The Nigerian Local Content bill received presidential assent on April 2, 2010. The Act was to provide a framework that would guide indigenous content and participation in the Nigerian oil and gas industry. The law also provided for the establishment of the Nigerian Content Monitoring Board (NCMB), charged with the responsibility of managing the coordination, monitoring and implementation of the new Local Content law.
The Act states without equivocation that “(1) Nigerian independent operators shall be given first consideration in the award of oil blocks, oil field licenses, oil lifting licenses and in all projects for which contract is to be awarded in the Nigerian oil and gas industry subject to the fulfilment of such conditions as may be specified by the Minister. (2) There shall be exclusive consideration to Nigerian indigenous service companies which demonstrate ownership of equipment, Nigerian personnel and capacity to execute such work to bid on land and swamp operating areas of the Nigerian oil and gas industry for contracts and services contained in the Schedule to this Act.”
Ten years after the enactment of the Act, it seems fitting to appraise the Act and its enforcement from the perspective of an operator. To fully understand what the Local Content Act means to a Nigerian entrepreneur working in the oil and gas ecosystem, we must retrace our steps to decades before the bill became law in 2010.
Our historical excursion will take us back to 1990 to a medical doctor called Professor Jubril Aminu, whose foresight and deliberate policy directions presaged in many ways what would become the Local Content Act 2010.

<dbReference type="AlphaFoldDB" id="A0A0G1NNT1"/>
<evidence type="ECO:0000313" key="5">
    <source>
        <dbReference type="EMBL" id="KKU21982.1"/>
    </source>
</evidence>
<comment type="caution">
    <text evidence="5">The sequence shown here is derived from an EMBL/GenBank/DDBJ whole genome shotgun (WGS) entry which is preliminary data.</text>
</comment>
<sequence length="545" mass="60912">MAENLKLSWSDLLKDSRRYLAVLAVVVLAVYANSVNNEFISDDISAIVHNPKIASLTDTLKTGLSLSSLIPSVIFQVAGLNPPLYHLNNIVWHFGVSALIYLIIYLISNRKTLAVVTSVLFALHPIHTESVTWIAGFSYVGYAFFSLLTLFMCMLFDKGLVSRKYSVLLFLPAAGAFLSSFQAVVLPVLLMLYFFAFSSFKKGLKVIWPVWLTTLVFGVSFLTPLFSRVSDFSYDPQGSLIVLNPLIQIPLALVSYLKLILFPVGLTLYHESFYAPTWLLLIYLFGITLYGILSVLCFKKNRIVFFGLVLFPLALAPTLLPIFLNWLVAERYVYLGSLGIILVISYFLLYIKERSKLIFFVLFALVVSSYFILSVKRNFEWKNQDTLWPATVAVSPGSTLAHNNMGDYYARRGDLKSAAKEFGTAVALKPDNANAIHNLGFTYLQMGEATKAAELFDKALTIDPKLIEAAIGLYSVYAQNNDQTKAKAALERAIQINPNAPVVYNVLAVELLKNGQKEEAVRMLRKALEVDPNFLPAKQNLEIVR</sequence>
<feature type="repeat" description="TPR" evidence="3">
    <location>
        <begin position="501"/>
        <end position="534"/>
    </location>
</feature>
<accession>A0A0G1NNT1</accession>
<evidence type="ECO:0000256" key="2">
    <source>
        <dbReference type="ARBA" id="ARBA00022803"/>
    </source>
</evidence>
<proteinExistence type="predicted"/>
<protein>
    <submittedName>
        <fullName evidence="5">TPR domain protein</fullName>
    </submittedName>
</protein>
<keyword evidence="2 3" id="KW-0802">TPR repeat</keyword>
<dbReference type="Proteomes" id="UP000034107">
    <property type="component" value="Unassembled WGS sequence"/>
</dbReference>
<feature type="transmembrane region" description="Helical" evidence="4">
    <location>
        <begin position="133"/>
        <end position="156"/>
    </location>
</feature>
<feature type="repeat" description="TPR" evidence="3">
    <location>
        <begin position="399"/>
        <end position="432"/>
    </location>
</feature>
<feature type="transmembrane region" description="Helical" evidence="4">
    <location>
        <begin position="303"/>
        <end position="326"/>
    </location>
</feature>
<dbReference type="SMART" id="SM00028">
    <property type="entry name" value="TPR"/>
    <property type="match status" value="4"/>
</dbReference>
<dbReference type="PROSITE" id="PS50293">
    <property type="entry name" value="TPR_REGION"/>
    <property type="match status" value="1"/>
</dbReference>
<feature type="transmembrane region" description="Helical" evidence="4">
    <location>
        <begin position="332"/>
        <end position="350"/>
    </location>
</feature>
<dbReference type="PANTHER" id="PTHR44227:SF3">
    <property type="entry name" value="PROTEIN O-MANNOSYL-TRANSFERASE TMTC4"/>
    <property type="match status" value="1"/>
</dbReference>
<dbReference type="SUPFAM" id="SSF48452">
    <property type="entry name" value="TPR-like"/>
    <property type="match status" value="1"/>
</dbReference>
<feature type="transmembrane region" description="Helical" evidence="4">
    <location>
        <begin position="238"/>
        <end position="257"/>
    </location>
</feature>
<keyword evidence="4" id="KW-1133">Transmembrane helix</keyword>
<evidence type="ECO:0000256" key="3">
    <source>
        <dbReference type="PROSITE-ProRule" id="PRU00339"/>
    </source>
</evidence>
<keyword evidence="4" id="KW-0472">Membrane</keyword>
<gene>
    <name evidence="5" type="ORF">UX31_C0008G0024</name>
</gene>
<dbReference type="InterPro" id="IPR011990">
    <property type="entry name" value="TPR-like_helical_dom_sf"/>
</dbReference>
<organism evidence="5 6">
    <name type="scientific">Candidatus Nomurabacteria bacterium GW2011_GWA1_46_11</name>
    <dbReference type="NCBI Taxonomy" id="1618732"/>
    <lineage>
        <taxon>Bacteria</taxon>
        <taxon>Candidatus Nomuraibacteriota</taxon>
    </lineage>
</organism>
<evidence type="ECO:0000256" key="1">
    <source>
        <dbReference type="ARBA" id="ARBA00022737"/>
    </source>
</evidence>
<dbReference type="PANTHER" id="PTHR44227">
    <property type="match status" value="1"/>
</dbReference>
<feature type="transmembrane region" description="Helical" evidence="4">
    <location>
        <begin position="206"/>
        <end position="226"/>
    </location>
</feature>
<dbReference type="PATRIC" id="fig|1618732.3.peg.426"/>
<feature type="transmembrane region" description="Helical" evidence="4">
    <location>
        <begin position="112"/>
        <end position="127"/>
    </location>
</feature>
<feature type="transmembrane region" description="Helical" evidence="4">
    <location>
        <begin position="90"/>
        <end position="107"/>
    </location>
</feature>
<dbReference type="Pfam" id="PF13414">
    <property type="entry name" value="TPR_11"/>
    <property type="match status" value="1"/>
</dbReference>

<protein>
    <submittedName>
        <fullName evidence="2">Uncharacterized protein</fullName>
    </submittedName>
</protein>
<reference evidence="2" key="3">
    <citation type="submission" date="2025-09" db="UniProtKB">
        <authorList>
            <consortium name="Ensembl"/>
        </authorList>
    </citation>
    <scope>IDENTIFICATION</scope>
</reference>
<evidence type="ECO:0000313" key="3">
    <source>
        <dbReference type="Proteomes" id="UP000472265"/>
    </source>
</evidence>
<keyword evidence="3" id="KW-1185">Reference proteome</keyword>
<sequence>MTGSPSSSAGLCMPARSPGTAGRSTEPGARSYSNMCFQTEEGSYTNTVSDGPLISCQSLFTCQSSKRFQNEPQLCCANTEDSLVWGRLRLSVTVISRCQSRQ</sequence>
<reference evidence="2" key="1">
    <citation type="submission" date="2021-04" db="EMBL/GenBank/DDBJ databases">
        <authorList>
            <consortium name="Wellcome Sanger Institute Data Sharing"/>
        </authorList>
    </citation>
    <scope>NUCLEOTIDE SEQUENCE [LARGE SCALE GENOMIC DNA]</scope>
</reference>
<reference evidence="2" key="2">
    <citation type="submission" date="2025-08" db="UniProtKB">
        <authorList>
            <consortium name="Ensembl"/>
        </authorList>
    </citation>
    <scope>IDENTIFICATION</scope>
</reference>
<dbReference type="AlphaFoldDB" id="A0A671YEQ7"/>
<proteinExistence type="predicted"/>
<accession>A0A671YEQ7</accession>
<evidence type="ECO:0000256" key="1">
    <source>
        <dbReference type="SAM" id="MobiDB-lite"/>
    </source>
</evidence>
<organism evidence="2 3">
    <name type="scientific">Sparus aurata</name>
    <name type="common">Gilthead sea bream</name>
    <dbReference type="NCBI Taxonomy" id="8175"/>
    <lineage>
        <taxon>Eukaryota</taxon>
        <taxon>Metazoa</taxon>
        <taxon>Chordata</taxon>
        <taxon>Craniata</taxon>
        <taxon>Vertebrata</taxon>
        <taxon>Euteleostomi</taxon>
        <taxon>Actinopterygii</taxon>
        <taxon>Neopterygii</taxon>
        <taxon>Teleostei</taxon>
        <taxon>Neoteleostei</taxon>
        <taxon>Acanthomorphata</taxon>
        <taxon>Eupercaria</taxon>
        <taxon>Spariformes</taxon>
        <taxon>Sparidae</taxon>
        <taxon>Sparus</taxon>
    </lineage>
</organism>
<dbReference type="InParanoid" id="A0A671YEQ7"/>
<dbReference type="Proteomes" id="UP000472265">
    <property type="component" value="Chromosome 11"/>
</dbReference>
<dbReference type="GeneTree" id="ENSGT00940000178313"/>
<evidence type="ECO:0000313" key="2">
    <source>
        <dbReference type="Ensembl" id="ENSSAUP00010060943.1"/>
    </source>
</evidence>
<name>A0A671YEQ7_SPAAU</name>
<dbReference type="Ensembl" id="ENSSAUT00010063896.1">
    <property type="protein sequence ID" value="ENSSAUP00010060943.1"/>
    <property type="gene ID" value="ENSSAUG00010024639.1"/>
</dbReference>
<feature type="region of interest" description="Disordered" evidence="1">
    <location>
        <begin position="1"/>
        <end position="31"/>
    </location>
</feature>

How did this happen? In November, 1990, Professor Aminu awarded oil blocks to 11 Nigerian entrepreneurs on a discretionary basis. He was convinced that Nigerians had worked long enough with the international oil companies (IOCs) and gained enough requisite experience to run their own affairs.
That discretionary bid round gave rise to Queens Petroleum (OPL 135); Cavendish Petroleum (OPL 453); Consolidated Oil (Conoil) (OPL 113); Express Oil and Gas (OPL 74); Summit Oil International (OPLs 205 & 206); International Petrol Energy Co (OPLs 229 & 202); Paclantic Oil Co. (OPL 204); Inko Petroleum (Oriental Energy) (OPL 224);Ultramar Energy (OPL 227); Solgas (Nig) Ltd (OPL 226) and Atlas Petroleum (OPL 75). Chief Lulu Briggs was subsequently awarded an oil license bringing the number to 12.
That bid round signaled the beginning of serious indigenous participation in the oil and gas industry because before then the only indigenous player was Dr. Itsueli’s Dubri Oil which had come into being when Dr. Itsueli as Managing Director of Phillips Oil bought over a small field that was producing about 1,000 bopd at that time. Phillips felt the field was not worth their while from a commercial standpoint, so they decided to sell it. Dr. Itsueli formed a company, left Phillips and bought the Giligili fields. That was how Dubri came on stream in 1987, four years before Professor Aminu’s indigenization exercise.